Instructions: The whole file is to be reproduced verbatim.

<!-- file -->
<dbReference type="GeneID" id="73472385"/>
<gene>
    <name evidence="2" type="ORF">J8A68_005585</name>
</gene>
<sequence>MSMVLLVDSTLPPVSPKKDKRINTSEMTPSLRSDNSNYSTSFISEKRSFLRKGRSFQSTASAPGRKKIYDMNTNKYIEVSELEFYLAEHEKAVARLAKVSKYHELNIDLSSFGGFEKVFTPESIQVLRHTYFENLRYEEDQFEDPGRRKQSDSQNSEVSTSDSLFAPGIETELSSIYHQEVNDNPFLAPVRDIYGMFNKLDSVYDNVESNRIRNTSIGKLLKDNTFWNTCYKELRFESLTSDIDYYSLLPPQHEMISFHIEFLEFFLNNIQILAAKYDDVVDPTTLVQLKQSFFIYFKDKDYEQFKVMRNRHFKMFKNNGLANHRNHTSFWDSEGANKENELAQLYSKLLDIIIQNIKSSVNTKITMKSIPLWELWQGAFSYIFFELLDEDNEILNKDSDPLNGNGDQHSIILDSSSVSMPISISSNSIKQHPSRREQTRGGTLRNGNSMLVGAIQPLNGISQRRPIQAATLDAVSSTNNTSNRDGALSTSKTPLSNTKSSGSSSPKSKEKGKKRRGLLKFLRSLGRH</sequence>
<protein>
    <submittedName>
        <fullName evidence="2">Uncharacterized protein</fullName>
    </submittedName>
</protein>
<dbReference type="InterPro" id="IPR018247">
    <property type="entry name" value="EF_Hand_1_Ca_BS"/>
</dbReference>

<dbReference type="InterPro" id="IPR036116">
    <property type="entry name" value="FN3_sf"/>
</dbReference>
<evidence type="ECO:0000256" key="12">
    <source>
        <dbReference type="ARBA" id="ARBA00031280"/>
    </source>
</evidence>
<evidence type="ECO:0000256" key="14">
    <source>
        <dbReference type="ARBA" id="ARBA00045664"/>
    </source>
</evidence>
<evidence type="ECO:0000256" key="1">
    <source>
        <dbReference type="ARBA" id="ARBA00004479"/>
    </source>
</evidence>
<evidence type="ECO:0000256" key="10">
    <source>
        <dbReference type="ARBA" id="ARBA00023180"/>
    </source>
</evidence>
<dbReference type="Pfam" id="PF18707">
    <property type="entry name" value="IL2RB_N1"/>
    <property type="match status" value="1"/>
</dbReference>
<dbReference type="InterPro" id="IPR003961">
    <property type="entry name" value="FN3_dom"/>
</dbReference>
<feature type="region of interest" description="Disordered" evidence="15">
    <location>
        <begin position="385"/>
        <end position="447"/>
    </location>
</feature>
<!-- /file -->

<dbReference type="GeneID" id="73472385"/>
<gene>
    <name evidence="2" type="ORF">J8A68_005585</name>
</gene>
<sequence>MSMVLLVDSTLPPVSPKKDKRINTSEMTPSLRSDNSNYSTSFISEKRSFLRKGRSFQSTASAPGRKKIYDMNTNKYIEVSELEFYLAEHEKAVARLAKVSKYHELNIDLSSFGGFEKVFTPESIQVLRHTYFENLRYEEDQFEDPGRRKQSDSQNSEVSTSDSLFAPGIETELSSIYHQEVNDNPFLAPVRDIYGMFNKLDSVYDNVESNRIRNTSIGKLLKDNTFWNTCYKELRFESLTSDIDYYSLLPPQHEMISFHIEFLEFFLNNIQILAAKYDDVVDPTTLVQLKQSFFIYFKDKDYEQFKVMRNRHFKMFKNNGLANHRNHTSFWDSEGANKENELAQLYSKLLDIIIQNIKSSVNTKITMKSIPLWELWQGAFSYIFFELLDEDNEILNKDSDPLNGNGDQHSIILDSSSVSMPISISSNSIKQHPSRREQTRGGTLRNGNSMLVGAIQPLNGISQRRPIQAATLDAVSSTNNTSNRDGALSTSKTPLSNTKSSGSSSPKSKEKGKKRRGLLKFLRSLGRH</sequence>
<protein>
    <submittedName>
        <fullName evidence="2">Uncharacterized protein</fullName>
    </submittedName>
</protein>
<dbReference type="InterPro" id="IPR018247">
    <property type="entry name" value="EF_Hand_1_Ca_BS"/>
</dbReference>

<dbReference type="InterPro" id="IPR036116">
    <property type="entry name" value="FN3_sf"/>
</dbReference>
<evidence type="ECO:0000256" key="12">
    <source>
        <dbReference type="ARBA" id="ARBA00031280"/>
    </source>
</evidence>
<evidence type="ECO:0000256" key="14">
    <source>
        <dbReference type="ARBA" id="ARBA00045664"/>
    </source>
</evidence>
<evidence type="ECO:0000256" key="1">
    <source>
        <dbReference type="ARBA" id="ARBA00004479"/>
    </source>
</evidence>
<evidence type="ECO:0000256" key="10">
    <source>
        <dbReference type="ARBA" id="ARBA00023180"/>
    </source>
</evidence>
<dbReference type="Pfam" id="PF18707">
    <property type="entry name" value="IL2RB_N1"/>
    <property type="match status" value="1"/>
</dbReference>
<dbReference type="InterPro" id="IPR003961">
    <property type="entry name" value="FN3_dom"/>
</dbReference>
<feature type="region of interest" description="Disordered" evidence="15">
    <location>
        <begin position="385"/>
        <end position="447"/>
    </location>
</feature>